Friday, July 30, 2010

From the Professor's Bookshelf

It is not easy being a New Testament scholar who studies the Bible every day. I am constantly engaging the scriptures in ways not afforded to most people since their career does not include the privilege of sitting at a desk all day pondering questions. I am very fortunate because I get paid to do my hobby. In fact, I still can’t believe that somebody pays me to do this. But I should I get off this line of thought lest one of the seminary trustees read this entry and begin pondering their own questions.

While being afforded the opportunity to study the Bible as a job is a wonderful privilege, it has its pitfalls. I sometimes find it hard to be inspired, challenged or nourished by what is offered to me by the wider Christian community. Please don’t hear this as a criticism of pastors and authors who are providing the kind of teaching and reading that is building up the body of Christ. My problem is that I find little that helps me to retain my focus on the reasons that I chose a career in biblical scholarship. I am often asking different questions and I need to remind myself constantly that not everyone is interested in what I am thinking. Most books on Spiritual Formation are not written with New Testament Professors in mind.

A book that has helped me to refocus is David deSilva’s Sacramental Life: Spiritual Formation Through the Book of Common Prayer. In this volume deSilva brings the Book of Common Prayer (BCP) to life and explains the purpose behind some of the various rituals and prayers that are outlined in it. I am a baptized and confirmed Episcopalian who has rarely darkened the doors of an Episcopal church in the last twenty five years. But I still feel a strong connection to the rituals and traditions associated with the Anglican community. Over the last five years I have rediscovered my BCP and incorporated it into my attempts at being spiritually formed. The Sacramental Life is helping to make that experience richer.

DeSilva does not cover the entire BCP. Instead he highlights four sacraments that help to encapsulate the meaning of the Christian life. Part one looks at baptism and explains the theological and relational importance of baptism to the individual and the Christian community. Part two looks at the Eucharist and unpacks the significance of the various prayers and rituals that compose the service of Holy Communion. Part three considers Marriage, what it means to the couple, the church and helps us to be conscious of the theological statement of marriage. Part four examines the rite of burial and the hope that is expressed through grief. Desilva notes that the last two sacraments help to “flesh out” the significance of Baptism and Eucharist in particular life contexts (p. 15). Not all of us are or will be married, but we will all face death. I suppose few us ever think about death as a spiritually forming experience, but deSilva provides valuable insights for all disciples who will one day take that step.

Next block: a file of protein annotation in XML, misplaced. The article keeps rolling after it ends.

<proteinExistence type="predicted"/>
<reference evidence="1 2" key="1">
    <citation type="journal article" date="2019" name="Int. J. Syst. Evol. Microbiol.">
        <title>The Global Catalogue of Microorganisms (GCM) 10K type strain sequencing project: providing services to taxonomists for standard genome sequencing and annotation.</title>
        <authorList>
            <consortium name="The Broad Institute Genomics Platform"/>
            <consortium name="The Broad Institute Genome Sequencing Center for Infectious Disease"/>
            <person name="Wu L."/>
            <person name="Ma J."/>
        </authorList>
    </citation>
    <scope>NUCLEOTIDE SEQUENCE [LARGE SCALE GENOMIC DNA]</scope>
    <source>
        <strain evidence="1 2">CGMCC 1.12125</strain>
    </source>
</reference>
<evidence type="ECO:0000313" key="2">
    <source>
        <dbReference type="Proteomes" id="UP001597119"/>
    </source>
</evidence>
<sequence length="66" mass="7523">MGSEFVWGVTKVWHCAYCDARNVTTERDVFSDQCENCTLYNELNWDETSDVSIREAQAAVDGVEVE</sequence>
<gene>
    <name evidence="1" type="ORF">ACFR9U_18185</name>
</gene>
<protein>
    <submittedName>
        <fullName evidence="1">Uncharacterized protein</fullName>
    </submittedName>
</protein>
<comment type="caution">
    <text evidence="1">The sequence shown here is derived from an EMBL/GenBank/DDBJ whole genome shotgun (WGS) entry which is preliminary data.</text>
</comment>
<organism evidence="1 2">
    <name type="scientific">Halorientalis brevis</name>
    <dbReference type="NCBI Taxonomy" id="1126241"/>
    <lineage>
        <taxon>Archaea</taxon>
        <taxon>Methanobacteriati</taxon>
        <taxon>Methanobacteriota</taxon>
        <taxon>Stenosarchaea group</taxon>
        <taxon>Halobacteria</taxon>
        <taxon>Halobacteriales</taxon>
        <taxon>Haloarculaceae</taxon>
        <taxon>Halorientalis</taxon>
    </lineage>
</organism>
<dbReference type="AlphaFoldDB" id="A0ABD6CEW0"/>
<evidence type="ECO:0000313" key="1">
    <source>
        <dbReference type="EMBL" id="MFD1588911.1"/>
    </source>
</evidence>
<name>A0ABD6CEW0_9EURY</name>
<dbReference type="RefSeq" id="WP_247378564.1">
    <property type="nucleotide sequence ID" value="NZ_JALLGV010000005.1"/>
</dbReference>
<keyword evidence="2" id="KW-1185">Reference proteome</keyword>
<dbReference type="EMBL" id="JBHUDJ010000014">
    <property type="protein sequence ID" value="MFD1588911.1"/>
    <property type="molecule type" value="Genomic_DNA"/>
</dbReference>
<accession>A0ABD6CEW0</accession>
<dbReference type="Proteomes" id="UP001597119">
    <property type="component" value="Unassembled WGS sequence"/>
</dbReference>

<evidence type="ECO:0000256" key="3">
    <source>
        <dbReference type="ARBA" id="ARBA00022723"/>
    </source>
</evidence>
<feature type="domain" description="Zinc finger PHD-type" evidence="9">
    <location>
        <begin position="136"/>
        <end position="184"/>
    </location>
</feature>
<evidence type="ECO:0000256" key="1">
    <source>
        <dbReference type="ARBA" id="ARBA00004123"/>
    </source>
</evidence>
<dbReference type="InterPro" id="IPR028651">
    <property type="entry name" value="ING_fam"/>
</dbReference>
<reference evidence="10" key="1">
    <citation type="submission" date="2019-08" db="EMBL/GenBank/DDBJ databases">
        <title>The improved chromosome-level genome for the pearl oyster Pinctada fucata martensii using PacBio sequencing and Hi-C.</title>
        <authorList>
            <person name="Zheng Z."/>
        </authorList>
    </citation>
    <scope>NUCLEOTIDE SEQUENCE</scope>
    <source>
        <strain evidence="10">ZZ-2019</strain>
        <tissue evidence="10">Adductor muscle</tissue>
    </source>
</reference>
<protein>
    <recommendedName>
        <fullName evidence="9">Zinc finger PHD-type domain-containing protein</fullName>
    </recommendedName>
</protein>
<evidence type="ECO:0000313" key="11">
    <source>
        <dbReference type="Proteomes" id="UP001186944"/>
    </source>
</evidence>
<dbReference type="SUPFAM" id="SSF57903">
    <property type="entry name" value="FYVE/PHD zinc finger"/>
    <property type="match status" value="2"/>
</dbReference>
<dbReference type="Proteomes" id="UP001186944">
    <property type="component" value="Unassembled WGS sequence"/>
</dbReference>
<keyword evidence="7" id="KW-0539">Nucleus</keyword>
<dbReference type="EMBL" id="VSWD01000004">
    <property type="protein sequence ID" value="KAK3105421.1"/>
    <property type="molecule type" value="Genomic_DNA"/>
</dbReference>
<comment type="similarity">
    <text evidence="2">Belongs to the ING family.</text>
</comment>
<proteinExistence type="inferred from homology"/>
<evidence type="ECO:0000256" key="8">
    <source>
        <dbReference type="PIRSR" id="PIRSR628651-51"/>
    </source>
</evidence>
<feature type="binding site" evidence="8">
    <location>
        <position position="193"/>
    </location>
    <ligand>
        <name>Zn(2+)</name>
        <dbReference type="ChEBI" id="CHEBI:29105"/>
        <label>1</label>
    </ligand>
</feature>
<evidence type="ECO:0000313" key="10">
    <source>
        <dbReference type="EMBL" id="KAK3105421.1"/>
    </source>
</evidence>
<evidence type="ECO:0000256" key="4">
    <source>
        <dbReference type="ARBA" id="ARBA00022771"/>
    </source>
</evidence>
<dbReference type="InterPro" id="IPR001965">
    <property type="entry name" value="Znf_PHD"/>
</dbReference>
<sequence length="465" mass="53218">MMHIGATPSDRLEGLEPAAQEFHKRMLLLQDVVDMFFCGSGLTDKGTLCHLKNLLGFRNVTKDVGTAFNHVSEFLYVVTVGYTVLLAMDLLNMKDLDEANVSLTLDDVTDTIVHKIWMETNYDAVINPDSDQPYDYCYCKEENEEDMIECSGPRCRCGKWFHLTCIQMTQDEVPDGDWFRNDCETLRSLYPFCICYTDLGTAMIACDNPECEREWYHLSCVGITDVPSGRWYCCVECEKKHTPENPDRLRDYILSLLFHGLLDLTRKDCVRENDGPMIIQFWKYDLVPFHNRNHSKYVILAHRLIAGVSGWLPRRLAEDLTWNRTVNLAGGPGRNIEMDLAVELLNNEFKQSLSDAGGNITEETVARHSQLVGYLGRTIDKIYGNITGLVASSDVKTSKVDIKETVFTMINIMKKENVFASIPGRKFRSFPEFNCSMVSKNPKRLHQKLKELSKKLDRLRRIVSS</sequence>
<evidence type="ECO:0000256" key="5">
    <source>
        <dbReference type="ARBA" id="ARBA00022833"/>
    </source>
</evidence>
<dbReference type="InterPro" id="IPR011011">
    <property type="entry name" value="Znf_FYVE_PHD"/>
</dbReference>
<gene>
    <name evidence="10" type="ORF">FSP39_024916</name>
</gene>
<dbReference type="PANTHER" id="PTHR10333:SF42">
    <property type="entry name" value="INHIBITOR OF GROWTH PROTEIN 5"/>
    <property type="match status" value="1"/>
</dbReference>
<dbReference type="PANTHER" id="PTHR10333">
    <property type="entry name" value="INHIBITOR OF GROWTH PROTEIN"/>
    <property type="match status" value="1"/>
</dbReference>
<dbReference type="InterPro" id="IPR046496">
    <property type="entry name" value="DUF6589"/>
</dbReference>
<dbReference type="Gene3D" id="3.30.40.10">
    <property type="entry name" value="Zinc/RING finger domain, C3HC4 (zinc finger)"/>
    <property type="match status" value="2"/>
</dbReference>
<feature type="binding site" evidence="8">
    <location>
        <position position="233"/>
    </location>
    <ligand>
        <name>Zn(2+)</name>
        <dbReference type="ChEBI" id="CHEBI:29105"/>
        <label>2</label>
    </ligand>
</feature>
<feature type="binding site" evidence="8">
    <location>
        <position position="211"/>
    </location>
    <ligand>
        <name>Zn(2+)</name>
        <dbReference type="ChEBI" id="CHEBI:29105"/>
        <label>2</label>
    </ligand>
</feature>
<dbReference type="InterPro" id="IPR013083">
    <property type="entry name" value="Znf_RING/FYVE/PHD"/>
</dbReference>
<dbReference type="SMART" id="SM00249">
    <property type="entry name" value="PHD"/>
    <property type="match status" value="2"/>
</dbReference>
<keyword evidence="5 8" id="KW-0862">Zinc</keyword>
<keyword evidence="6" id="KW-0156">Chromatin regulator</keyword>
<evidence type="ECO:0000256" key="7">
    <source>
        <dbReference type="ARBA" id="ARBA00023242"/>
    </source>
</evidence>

I realize that using the BCP will be foreign to many. If you have struggled with need for a prayer book or the feeling that praying prescribed prayers somehow is less spiritual, then you should read this book. DeSilva will bring the BCP to life by revealing its connection with scripture, history and tradition. Rather than view the prayers as bland, boring and uninspired, you will be challenged to pray in new ways. If you come away with nothing else from reading the book it will be the realization that most of our prayers are either unfocused or reflect mostly on ourselves. Using the BCP can help you to develop a prayer life that embraces all of God’s creation.

You are not at a disadvantage if you don’t own a BCP and you will benefit without consulting one. I have not been consulting mine as I read,but then again I am familiar with its content. If you want to consult a BCP, but don't own one, you can access a copy online (BCP Online). You may find it helpful to follow along in the BCP while reading deSilva. However you decide to approach it, I think you would benefit from this well written, insightful volume. DeSilva did not write this specifically for biblical scholars, but this one has found it bringing nourishment to his soul.

Do you want to learn more about the value of using a prayer book or other forms of prescribed prayer? Why not read a short article by David DeSilva entitled Praying with Another's Words. The article is on page 3 of The Table, a quarterly publication of Ashland Theological Seminary.

1 comment:

  1. John,

    Since I came from an evangelical Protestant background, I really never heard the word "liturgy" until I was an adult. My first experience of liturgy in worship was at an evangelical Anglican church in Durham in the UK (St. Nick's, remember that?). After some culture shock, I eventually grew to love the rhythm of the written prayers and the freedom the liturgy gave me to get outside myself, my anxieties, my own thoughts and worries. While liturgy is often described as restrictive by those who criticize it, I found it freeing. While I am still an evangelical and more used to non-liturgical worship, I miss that aspect of the liturgy.

    In recent years I have really appreciated the series of books by Phyllis Tickle called "The Divine Hours;" accessible guides for fixed hour prayer, especially for those new to the practice. I have found the prayers to be theologically deep, the scriptures well chosen and excerpts from hymns and luminaries of the Church through the ages to be thought-provoking and spiritually meaningful.

    I will have to check out this book. Thanks for this helpful review! I am glad you and Dr. DeSilva are some of the voices helping to dispell the myth that liturgy is dry, boring, and spiritually tepid. It is none of those things!

    Thanks again,

    Krista Mournet

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